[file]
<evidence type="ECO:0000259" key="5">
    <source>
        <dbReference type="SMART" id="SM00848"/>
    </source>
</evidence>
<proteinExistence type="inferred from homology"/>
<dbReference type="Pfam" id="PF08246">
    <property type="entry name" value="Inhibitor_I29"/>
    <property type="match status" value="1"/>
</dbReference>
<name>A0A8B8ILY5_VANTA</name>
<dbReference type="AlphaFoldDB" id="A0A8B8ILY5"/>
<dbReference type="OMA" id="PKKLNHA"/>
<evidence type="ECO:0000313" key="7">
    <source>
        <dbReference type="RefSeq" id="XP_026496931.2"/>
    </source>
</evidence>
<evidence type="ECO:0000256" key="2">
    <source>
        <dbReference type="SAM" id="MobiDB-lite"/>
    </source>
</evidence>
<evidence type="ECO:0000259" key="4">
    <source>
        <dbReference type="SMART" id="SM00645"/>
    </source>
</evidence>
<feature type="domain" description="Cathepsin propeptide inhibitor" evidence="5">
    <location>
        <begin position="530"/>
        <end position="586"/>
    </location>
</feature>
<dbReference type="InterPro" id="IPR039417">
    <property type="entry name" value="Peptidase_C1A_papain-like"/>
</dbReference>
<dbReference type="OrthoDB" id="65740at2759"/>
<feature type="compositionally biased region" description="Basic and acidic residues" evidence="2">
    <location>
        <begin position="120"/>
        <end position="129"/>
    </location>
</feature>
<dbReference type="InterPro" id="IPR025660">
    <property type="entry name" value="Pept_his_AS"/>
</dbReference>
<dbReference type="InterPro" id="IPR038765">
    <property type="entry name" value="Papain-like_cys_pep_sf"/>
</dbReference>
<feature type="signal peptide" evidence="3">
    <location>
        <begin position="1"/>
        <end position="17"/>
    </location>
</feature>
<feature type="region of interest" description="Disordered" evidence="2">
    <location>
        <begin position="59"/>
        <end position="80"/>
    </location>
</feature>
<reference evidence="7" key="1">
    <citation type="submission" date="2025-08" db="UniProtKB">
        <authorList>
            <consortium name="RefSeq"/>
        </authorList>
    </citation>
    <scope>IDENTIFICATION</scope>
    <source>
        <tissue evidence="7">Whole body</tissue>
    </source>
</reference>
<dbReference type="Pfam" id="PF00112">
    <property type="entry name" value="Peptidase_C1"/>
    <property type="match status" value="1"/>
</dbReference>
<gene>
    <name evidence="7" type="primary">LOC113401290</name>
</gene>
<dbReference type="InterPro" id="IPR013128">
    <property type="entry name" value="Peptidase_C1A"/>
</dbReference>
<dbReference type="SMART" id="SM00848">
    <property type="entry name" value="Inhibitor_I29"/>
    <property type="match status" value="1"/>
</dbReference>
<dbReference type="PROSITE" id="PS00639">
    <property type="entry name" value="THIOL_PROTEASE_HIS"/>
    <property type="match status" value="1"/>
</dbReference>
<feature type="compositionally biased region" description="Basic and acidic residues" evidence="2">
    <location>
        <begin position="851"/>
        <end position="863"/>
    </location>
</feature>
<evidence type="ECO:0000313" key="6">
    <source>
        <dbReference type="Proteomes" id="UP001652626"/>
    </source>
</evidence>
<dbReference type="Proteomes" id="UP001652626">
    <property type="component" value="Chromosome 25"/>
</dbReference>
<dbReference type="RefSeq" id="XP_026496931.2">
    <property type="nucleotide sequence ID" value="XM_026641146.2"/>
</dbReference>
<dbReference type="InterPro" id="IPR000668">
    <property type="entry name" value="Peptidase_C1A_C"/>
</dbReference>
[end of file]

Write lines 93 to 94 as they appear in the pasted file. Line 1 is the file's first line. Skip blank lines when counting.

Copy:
    <location>
        <begin position="851"/>